Tuesday, July 29, 2008


Just in case y'all didn't know, I'm going to hell. So said a candidate for U.S. Senate in Oklahoma.

I interviewed Dennis Lopez, R-Thackerville, Okla., about his quest for a seat on the U.S. Senate. His run ended Tuesday night, when he came in fourth place among Republicans, with about 2.75 percent of the vote. I interviewed him a few weeks ago for our election coverage. When I asked him on what issues he would be running, he asked if I was a Christian.

"Excuse me?" I said.

"Are you a Christian?" he said. "Because if you're a Christian, you'd know what those issues are."

The interview did not go well. He continually asked about my soul, and whether I was saved. I told him the status of my soul didn't matter, because the voters of Oklahoma weren't interested in that. He said he was. I told him about my mom, who was a pastor with the United Methodist Church, and who has already done considerable work helping me understand God. He suggested that she might be mistaken on some things.

Eventually, those "Christian issues" came out. His intelligent, well-spoken thoughts about energy (we need to diversify, can't rely on just oil, we need to develop alternative energy sources, etc.) were drowned out by platforms of declaring homosexuality illegal, getting evolution out of classrooms and banning abortions. The conversation ended with him warning me that unless I was saved, I was destined for the fiery pits.

"At least the music is good down there," I said.

"That's a lie," he said.

I give Lopez a lot of credit. You'd think that a guy running for one of the highest offices in the land against an established incumbent would be a political machine. Instead, he spent a majority of the interview worried about whether I was going to heaven. In other words, he stayed true to his beliefs, and did what he thought he should, not what was the best for him. He didn't tell me to "go to hell," like he was ticked off. He didn't talk to me like I was an inarticulate heathen, or a college student walking between classes who has stopped to listen to a street preacher. He was genuinely worried about me. He sounded like he was going to pray for me.

Religiously, I'm a cross between an agnostic and a Methodist -- and what good Methodist doesn't have a strong agnostic side? I have felt the emotional rush from being "saved." I'm not so big on organized religions, however. I believe that no person on Earth can come between one and God. But my biggest struggle is with believing -- just believing. I've always been a skeptic at heart. My views on things change regularly, especially when presented with new information. I'm a trust-yet-verify kind of guy. A part of me wishes I could just believe without getting facts and truth. But I can't. That's not the way God made me, I would argue.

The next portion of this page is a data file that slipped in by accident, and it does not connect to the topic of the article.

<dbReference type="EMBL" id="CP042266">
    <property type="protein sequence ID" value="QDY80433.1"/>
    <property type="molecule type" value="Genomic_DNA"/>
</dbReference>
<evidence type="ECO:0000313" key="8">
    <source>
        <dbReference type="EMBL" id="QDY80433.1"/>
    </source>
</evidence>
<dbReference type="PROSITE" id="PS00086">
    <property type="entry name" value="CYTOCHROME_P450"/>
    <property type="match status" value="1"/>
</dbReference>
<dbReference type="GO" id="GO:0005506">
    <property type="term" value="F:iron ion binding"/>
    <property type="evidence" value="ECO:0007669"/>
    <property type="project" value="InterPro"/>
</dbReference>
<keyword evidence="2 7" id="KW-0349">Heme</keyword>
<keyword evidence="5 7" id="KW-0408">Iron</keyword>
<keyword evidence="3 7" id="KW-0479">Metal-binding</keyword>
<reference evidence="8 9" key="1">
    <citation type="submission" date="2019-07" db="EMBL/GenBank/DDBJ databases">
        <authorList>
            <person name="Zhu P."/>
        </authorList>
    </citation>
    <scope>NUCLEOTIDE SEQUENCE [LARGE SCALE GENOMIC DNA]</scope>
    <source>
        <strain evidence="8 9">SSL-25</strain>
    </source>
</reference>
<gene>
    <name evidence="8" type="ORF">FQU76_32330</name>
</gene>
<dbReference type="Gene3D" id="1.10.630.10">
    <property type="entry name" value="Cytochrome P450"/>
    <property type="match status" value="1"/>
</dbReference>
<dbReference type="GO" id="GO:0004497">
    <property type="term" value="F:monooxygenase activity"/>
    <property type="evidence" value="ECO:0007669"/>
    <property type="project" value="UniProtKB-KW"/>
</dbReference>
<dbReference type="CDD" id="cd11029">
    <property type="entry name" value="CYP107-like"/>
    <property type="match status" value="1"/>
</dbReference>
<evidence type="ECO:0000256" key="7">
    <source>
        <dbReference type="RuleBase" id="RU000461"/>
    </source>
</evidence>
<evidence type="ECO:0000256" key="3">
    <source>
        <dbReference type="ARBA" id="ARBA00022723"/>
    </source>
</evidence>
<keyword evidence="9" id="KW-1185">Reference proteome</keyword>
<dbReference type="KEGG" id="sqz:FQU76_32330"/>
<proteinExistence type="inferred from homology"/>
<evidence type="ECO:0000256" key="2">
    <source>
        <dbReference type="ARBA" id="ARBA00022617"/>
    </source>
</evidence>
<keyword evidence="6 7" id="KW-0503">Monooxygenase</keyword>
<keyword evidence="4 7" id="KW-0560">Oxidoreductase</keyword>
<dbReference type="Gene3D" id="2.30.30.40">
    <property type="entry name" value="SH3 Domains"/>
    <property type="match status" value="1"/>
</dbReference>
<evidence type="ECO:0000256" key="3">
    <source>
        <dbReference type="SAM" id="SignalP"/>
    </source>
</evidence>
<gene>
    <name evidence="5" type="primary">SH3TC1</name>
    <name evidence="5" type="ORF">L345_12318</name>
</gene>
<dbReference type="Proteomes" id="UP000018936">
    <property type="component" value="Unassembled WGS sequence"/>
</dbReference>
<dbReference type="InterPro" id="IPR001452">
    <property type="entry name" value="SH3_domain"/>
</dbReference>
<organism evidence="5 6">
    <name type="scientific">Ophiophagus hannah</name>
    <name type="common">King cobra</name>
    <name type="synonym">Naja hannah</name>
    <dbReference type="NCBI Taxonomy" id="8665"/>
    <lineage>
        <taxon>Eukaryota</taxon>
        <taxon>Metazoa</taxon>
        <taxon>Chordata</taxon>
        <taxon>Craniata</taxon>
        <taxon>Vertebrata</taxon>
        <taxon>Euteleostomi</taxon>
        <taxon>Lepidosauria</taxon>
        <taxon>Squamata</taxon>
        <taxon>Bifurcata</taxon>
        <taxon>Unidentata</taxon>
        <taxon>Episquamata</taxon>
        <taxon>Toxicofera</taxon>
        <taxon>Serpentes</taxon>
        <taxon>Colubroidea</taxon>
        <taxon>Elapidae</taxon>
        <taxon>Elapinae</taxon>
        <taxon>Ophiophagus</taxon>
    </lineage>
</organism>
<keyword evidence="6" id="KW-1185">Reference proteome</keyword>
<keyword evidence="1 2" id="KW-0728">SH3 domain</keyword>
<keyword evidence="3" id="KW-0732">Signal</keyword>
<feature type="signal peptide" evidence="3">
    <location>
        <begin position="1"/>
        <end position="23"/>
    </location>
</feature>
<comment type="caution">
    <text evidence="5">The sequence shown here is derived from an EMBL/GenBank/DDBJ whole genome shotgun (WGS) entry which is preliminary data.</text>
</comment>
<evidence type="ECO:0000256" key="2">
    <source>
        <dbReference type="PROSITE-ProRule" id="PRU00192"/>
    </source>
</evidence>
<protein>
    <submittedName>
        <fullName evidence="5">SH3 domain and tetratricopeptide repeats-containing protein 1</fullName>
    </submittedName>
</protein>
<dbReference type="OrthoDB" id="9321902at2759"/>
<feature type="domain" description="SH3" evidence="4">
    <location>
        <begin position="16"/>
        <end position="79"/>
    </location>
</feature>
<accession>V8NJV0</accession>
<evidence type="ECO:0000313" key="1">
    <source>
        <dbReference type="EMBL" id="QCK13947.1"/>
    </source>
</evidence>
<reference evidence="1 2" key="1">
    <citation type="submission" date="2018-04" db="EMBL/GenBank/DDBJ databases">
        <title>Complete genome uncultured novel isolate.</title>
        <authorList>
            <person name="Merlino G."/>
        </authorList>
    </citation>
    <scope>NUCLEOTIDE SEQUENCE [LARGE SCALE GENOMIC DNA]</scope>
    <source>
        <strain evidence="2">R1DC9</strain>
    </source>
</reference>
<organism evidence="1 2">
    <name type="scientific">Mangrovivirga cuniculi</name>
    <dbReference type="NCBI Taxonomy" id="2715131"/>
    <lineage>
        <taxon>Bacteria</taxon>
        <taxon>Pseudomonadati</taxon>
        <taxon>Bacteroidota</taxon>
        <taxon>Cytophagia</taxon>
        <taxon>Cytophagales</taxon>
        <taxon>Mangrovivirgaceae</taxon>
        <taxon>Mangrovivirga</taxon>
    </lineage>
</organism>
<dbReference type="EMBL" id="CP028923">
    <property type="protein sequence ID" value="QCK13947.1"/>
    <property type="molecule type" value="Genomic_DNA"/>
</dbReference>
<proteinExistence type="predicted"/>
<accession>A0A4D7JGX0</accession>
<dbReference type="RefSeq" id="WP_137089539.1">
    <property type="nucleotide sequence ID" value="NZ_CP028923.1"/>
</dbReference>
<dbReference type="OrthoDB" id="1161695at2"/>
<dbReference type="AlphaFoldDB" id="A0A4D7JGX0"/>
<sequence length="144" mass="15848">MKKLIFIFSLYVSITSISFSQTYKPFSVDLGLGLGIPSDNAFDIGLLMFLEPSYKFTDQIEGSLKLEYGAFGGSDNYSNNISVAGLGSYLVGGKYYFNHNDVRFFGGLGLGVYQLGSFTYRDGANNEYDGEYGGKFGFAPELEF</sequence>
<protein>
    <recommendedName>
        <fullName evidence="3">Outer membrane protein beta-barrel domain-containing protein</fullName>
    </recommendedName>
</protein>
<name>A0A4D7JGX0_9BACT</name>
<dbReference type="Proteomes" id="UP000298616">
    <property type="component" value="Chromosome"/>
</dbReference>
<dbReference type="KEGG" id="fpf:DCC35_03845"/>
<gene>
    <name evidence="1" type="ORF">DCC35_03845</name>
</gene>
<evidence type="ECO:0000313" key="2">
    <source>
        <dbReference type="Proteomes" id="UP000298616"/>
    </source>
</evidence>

It's very easy of me to be jaded and skeptical about the actions of a loud minority of Christians -- especially when it comes to efforts of trying to control thought (i.e. the theory of intelligent design). It would be easy for me to dismiss Lopez as a wacko, religious Bible-thumper. But I can't believe that. Though I found his anti-homosexual, on-the-verge-of-fascism views repugnant, I can't shake how he sounded genuinely concerned about me and what would happen to my soul. Not everyone is willing to do what he did.

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Geez Joe, You always see the bright side when there isn't one. The guy should be worrying about his own soul and get out of politics. These kind of people don't want a democracy they want a theocracy--we've had this discussion. And its not your soul he's concerned about, it is power that he wants.
Hi Son: It's OK if you have trouble with believing because God believes in you!

Love, mom
It's people like donnao which foster intolerance. This man has as much rights to be involved in the political process as the biggest anti-God, anti-religion person. However, you can bet your house that donnao wouldn't say the anti-God person should get out of politics.

You wouldn't see someone standing up saying that a black person should get out of politics because they're a minority. They'd be called a bigot or racist. There's no difference if someone says that strong Christians shouldn't be able to be in public office.

As to your point, if that's his actual beliefs and he stuck with them then he was being more Christian than many in politics who compromise their beliefs for the sake of votes. It would be better for that guy (or anyone, really) to lose because of what they really believe than to win by going with the flow.
Jason: Donna was spot on. Lopez said as much in the interview. The things which he proposed were tantamount to a theocracy. Of course, that doesn't deny him his right to get involved.
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